...one of the most highly
regarded and expertly designed C++ library projects in the
world.
— Herb Sutter and Andrei
Alexandrescu, C++
Coding Standards
Since element containers std::set
and icl::map
are only
extensions of stl::set and stl::map, their complexity characteristics are
accordingly. So their major operations insertion (addition), deletion and
search are all using logarithmic time.
The operations on interval containers behave differently due to the fact that intervals unlike elements can overlap any number of other intervals in a container. As long as intervals are relatively small or just singleton, interval containers behave like containers of elements. For large intervals however time consumption of operations on interval containers may be worse, because most or all intervals of a container may have to be visited. As an example, time complexity of Addition on interval containers is briefly discussed.
More information on complexity characteristics of icl's functions is contained in section Function Reference
The next table gives the time complexities for the overloaded operator +=
on interval containers. The instance types of T
are given as column headers. Instances of type parameter P
are denoted in the second column. The third column contains the specific
kind of complexity statement. If column three is empty worst case complexity is given in the related
row.
Table 1.15. Time Complexity of Addition:

interval 
separate 
split 
interval 
split 




O(log n) 
O(log n) 
O(log n) 
O(log n) 
O(log n) 


best case 
O(log n) 
O(log n) 
O(log n) 
O(log n) 
O(log n)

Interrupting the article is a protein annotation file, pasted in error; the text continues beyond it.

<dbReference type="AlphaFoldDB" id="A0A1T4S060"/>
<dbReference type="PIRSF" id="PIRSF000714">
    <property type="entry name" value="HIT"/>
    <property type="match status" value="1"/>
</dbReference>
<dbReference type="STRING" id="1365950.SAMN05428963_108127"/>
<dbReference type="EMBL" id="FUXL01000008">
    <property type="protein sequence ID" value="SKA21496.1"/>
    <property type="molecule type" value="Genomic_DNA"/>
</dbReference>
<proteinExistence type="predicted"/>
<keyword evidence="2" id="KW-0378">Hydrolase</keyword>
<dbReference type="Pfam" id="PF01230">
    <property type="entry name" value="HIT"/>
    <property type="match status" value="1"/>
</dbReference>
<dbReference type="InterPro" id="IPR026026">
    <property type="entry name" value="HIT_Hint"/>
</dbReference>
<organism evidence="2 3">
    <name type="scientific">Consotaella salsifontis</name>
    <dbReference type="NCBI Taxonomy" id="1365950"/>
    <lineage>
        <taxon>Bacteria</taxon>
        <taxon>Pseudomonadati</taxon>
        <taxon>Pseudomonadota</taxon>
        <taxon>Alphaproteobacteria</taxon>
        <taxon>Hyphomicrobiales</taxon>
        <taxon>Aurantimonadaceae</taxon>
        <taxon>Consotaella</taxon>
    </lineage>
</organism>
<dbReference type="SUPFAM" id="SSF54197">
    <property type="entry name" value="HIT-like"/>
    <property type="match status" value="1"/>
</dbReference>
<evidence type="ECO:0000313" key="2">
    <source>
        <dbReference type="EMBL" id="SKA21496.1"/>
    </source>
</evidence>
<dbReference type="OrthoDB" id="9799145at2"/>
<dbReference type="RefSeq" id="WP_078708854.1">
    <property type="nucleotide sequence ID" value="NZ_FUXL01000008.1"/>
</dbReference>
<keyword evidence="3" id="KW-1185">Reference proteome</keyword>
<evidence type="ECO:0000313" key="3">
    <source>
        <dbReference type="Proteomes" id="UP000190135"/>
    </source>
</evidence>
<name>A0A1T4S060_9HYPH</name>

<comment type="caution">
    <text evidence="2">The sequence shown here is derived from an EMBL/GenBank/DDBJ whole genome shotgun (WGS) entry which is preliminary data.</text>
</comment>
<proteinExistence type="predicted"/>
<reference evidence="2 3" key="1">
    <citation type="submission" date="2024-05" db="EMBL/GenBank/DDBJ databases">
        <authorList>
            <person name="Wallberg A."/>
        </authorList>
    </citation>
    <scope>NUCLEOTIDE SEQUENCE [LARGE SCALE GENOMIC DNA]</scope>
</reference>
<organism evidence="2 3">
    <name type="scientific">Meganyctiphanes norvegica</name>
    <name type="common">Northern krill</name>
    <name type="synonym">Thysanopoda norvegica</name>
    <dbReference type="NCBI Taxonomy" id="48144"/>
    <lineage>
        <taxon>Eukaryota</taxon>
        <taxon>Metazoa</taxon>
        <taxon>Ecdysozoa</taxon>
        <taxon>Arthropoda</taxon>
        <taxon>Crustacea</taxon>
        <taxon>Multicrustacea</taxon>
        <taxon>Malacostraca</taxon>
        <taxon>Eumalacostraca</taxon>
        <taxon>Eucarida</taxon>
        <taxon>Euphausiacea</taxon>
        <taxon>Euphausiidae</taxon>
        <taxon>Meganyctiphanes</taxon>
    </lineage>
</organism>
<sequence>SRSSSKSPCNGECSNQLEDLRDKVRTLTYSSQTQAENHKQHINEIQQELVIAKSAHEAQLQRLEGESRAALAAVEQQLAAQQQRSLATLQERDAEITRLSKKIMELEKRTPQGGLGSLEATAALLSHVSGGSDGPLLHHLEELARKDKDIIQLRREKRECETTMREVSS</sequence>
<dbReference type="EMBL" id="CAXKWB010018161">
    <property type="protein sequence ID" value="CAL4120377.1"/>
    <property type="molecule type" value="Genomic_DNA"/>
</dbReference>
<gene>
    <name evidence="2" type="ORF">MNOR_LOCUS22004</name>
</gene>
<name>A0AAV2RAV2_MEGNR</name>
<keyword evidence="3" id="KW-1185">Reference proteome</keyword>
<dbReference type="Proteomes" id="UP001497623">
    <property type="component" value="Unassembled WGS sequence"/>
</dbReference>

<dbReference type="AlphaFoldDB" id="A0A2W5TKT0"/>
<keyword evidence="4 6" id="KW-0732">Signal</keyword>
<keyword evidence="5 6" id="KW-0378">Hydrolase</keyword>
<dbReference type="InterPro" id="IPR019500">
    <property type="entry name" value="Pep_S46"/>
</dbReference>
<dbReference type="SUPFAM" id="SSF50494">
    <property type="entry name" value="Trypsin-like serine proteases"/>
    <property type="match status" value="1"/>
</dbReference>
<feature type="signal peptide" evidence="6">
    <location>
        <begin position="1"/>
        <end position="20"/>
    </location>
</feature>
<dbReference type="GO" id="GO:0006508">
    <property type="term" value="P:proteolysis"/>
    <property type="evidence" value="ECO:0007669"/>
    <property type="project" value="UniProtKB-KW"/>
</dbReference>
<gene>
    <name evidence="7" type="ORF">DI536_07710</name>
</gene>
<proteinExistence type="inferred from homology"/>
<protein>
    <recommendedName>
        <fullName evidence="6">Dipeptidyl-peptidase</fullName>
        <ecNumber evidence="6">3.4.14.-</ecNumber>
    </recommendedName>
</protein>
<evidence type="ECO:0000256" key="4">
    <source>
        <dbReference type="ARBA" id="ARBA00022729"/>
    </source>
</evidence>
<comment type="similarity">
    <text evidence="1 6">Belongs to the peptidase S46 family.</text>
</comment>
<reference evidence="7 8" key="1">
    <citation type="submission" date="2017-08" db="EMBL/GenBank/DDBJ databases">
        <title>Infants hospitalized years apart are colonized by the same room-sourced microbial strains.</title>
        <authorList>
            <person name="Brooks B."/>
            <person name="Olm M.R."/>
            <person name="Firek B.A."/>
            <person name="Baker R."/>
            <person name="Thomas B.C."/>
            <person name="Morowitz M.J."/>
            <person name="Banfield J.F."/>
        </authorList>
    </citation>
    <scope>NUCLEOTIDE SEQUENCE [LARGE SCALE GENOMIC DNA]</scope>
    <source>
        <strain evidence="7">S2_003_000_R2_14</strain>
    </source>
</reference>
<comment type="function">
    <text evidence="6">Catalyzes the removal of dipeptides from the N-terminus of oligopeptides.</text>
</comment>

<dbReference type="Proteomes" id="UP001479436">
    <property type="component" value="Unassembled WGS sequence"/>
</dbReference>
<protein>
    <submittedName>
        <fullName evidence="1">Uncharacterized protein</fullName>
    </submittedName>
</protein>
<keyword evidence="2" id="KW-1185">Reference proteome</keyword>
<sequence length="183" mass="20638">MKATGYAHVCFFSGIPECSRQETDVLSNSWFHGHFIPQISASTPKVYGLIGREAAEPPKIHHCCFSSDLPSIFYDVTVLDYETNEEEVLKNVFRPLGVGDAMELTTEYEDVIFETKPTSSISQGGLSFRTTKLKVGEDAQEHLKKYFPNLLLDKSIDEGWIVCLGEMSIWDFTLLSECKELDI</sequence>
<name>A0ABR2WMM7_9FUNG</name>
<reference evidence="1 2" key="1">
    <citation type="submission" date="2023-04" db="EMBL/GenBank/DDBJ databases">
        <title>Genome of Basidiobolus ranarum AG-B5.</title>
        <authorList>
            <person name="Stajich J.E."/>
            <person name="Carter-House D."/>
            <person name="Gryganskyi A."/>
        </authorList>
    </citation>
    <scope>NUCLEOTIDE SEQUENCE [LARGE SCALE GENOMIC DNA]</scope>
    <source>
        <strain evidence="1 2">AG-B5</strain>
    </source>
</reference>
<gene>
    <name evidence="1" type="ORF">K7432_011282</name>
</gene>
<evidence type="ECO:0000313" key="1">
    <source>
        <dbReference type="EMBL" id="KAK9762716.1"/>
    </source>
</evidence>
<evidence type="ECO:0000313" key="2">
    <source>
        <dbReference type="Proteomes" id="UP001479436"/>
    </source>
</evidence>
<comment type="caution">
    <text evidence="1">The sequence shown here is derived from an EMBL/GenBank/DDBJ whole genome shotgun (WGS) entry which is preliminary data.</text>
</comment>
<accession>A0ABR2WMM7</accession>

worst case 
O(n) 
O(n) 
O(n) 
O(n) 
O(n) 

amortized 
O(log n) 
O(log n) 


O(m log(n+m)) 
O(m log(n+m)) 
O(m log(n+m)) 


O(m log(n+m)) 
O(m log(n+m)) 
Adding an element or element value pair is always done in logarithmic time, where n is the number of intervals in the interval container. The same row of complexities applies to the insertion of a segment (an interval or an interval value pair) in the best case, where the inserted segment does overlap with only a small number of intervals in the container.
In the worst case, where the inserted segment overlaps with all intervals in the container, the algorithms iterate over all the overlapped segments. Using inplace manipulations of segments and hinted inserts, it is possible to perform all necessary operations on each iteration step in constant time. This results in linear worst case time complexity for segment addition for all interval containers.
After performing a worst case addition for an interval_set
or a separate_interval_sets
adding an interval that overlaps n intervals, we need
n non overlapping additions of logarithmic
time before we can launch another O(n) worst
case addition. So we have only a logarithmic
amortized time for the addition of an interval or interval
value pair.
For the addition of interval containers
complexity is O(m log(n+m)). So for the worst case, where the container sizes
n and m are equal and both containers
cover the same ranges, the complexity of container addition is loglinear. For other cases, that occur
frequently in real world applications performance can be much better. If
the added container operand
is much smaller than object
and the intervals in operand
are relatively small, performance can be logarithmic.
If m is small compared with n and
intervals in operand
are
large, performance tends to be linear.